In mid-September, the Associated Press quoted former Massachusetts Governor Mitt Romney as saying, “Middle-income is $200,000 to $250,000 and less” per household.
The AP also stated that President Barack Obama defines "middle class" as families with income of up to $250,000 a year.
Romney’s statement does not strike me as a major revelation because Obama promised in his 2008 campaign that “if you're a family making less than $250,000 a year, my plan won't raise your taxes.” Both candidates reiterated these numbers in the debate, but one would believe Romney benchmarked the amount from the maelstrom that followed. Independents expressed unease, and Democrats went into Occupy Wall Street attack mode. It appears interpretation lies in delivery and not definition.
After the AP release and debate, my social media circles buzzed with independents seeking clarification and concerns of Romney taxing them if they do not earn $250,000; the Democrats accused the governor of being out of touch with real people because he defines 99% of America as lower class, or that in Romney’s world — you are a serf if you make less than $190,000, or “Mittens” is worried about his rich pals, not America as a whole.
It appears that President Obama has fanned the rich rhetoric flames against the right so well that his followers, who threw water on Romney’s comments four weeks ago, didn’t pay attention to their man behind the curtain — spinning his class warfare wheel for four years.
Romney’s statement may have come as a surprise to independents and Democrats, but in essence it is no different than the Obama administration’s policy. If one party states $250,000 or less defines middle-income, and the other party claims that incomes up to $250,000 defines middle class, what’s the difference?
Unless one wants to debate the semantics of “middle-income” and “middle class,” for both parties, $250,000 defines the same grey area. However, it creates a political 38thparallel, or two sides split into separate spheres of influence. Not unlike the line of latitude between North Korea (communist) and South Korea (capitalist), the candidates’ economic philosophies split at $250,000.
Both parties encourage economic growth. Obama feels that those making over $250,000 should aspire to work harder, earn more, and pay more taxes to the government so that it can redistribute the wealth. Romney finds that those working harder and earning more deserve to be rewarded with fewer taxes in order to reinvest wealth independently, create more jobs, thus increasing the amount of taxpayer revenues (without raising taxes).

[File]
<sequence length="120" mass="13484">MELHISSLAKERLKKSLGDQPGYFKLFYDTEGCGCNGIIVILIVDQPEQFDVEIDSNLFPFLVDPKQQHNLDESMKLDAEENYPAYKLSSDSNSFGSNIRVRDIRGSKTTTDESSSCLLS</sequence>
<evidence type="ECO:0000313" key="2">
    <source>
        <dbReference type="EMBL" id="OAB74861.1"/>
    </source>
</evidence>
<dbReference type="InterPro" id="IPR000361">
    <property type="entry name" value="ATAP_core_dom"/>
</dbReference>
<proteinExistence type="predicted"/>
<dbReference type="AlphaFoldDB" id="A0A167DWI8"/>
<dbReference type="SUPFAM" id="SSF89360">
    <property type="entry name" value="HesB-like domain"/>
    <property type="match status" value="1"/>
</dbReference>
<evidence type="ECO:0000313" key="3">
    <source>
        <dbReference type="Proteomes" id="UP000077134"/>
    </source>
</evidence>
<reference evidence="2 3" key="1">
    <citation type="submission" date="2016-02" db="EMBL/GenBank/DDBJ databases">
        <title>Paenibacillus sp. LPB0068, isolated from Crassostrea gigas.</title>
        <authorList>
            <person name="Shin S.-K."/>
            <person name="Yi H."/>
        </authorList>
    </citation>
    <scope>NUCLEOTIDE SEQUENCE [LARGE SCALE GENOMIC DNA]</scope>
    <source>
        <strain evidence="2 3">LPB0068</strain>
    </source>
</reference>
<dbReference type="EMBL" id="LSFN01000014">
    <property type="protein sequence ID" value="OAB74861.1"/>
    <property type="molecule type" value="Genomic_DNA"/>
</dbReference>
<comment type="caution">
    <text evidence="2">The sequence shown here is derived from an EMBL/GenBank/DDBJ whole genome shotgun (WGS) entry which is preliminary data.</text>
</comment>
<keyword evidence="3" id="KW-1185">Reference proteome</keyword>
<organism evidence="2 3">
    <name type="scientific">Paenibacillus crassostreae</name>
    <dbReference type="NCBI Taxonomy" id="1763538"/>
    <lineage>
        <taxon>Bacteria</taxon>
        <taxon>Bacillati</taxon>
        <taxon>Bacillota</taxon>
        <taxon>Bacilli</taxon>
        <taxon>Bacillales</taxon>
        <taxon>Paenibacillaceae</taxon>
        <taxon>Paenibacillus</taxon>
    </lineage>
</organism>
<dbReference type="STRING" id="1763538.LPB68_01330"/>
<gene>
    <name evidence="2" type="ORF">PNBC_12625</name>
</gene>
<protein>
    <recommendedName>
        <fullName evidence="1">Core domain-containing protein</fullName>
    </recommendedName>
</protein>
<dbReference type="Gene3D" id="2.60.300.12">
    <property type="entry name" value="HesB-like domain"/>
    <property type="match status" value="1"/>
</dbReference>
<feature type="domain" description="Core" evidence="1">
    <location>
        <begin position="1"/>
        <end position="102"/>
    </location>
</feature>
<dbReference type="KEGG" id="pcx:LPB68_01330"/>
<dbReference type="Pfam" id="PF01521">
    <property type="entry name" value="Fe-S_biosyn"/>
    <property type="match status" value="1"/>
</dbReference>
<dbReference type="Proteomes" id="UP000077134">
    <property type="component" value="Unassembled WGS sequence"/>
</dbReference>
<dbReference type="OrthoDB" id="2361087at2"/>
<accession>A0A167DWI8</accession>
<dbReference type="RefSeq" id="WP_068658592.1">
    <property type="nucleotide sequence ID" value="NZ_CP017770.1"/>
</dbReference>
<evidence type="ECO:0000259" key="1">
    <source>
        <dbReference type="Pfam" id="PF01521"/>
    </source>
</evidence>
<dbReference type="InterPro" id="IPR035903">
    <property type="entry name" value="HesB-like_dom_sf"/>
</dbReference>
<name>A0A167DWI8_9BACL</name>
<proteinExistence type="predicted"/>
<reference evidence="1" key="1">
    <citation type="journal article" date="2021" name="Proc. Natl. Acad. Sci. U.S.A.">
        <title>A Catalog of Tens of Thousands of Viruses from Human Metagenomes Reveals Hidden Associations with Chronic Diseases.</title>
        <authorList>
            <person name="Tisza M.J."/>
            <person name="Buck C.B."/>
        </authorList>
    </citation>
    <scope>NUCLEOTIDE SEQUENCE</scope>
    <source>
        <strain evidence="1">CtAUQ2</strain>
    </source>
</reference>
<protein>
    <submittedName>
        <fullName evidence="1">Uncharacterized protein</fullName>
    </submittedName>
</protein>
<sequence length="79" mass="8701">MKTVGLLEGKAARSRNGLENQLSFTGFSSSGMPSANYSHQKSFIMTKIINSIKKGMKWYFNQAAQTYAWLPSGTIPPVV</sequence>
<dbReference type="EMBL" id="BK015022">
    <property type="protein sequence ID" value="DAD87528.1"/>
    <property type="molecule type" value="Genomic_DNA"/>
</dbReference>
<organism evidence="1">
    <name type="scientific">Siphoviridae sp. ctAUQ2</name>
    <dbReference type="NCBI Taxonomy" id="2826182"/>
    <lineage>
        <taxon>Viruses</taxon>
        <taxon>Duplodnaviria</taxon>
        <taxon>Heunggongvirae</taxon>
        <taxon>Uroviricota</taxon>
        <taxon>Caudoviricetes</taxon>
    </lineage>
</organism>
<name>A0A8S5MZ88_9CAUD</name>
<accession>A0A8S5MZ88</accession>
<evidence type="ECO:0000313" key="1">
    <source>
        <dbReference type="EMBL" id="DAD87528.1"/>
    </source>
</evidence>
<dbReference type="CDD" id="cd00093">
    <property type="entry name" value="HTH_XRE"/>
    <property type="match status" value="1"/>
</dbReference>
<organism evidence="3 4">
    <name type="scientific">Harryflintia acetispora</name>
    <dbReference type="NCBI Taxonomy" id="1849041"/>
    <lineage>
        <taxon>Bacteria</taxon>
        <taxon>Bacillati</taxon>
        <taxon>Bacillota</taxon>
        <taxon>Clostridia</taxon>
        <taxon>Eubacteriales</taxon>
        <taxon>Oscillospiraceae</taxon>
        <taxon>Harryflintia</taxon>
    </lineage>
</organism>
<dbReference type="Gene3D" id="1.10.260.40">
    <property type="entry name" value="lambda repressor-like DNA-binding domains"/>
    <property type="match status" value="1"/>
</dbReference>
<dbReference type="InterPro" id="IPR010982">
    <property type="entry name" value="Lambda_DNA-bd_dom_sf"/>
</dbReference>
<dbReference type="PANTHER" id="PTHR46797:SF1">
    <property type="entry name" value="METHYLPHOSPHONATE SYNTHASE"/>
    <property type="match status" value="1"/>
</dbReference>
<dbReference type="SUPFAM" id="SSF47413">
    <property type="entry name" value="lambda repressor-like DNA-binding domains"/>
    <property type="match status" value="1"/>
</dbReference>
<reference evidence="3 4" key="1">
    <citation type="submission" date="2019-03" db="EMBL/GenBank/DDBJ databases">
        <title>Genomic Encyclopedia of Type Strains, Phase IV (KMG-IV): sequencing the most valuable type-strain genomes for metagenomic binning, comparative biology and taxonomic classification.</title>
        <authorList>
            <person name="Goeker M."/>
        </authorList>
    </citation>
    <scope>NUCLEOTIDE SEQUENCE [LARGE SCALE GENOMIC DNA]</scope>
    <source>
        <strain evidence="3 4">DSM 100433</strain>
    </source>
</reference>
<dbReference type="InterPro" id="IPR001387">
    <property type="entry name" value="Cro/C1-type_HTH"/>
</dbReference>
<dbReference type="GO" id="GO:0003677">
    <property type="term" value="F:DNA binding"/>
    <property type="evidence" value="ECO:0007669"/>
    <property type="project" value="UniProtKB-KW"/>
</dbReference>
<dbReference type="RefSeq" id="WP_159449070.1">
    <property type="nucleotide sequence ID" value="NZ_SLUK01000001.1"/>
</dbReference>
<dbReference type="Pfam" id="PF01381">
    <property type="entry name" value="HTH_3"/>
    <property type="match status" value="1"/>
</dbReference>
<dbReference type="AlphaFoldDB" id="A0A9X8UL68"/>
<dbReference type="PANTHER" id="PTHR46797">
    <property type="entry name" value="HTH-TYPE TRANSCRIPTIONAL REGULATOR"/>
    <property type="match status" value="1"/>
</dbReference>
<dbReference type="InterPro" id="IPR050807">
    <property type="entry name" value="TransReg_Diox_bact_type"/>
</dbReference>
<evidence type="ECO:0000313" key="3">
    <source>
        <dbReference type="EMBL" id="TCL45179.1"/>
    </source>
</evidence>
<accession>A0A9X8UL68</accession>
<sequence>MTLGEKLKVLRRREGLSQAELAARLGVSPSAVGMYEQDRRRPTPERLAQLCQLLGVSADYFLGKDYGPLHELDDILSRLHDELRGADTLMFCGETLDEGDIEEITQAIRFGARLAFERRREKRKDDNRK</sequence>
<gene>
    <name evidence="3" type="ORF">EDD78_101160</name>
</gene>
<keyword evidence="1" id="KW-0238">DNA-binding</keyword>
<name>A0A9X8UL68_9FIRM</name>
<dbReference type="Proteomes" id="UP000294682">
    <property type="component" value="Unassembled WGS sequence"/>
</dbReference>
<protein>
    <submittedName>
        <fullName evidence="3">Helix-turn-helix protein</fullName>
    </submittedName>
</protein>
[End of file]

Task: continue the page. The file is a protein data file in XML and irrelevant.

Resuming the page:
As one thrust into a class warfare where a dollar sign became the scarlet symbol for the past four years, I reacted to Romney’s words favorably. For a moment, my moniker of “Middle Class Millionaire” was lifted and replaced with a certificate of achievement along with unlimited growth potential.
The lower unemployment rates are encouraging. As a salesman for a small business, the extended Bush tax policies are creating more purchases and job openings, supporting Romney’s philosophy.
The caveat is if the sales trend continues into 2013, and Obama gets reelected, I could find my household in a higher tax bracket. At which point, I may not want to work harder and earn more for the government. Would my boss accept less work in order for me to pay fewer taxes? If tax policies turn on small business, should I join the public sector where it appears the current administration promises less risk and more reward?
November will define the big picture; it either has a frame or no boundaries. Until then, the presidential debates over definitions continue: from what the meaning of the word “is” is, to middle-income and middle class.
I characterize Mitt Romney as an ally of Middle Class America, and, unlike the White House, I do not define “ally” as a legal term of art.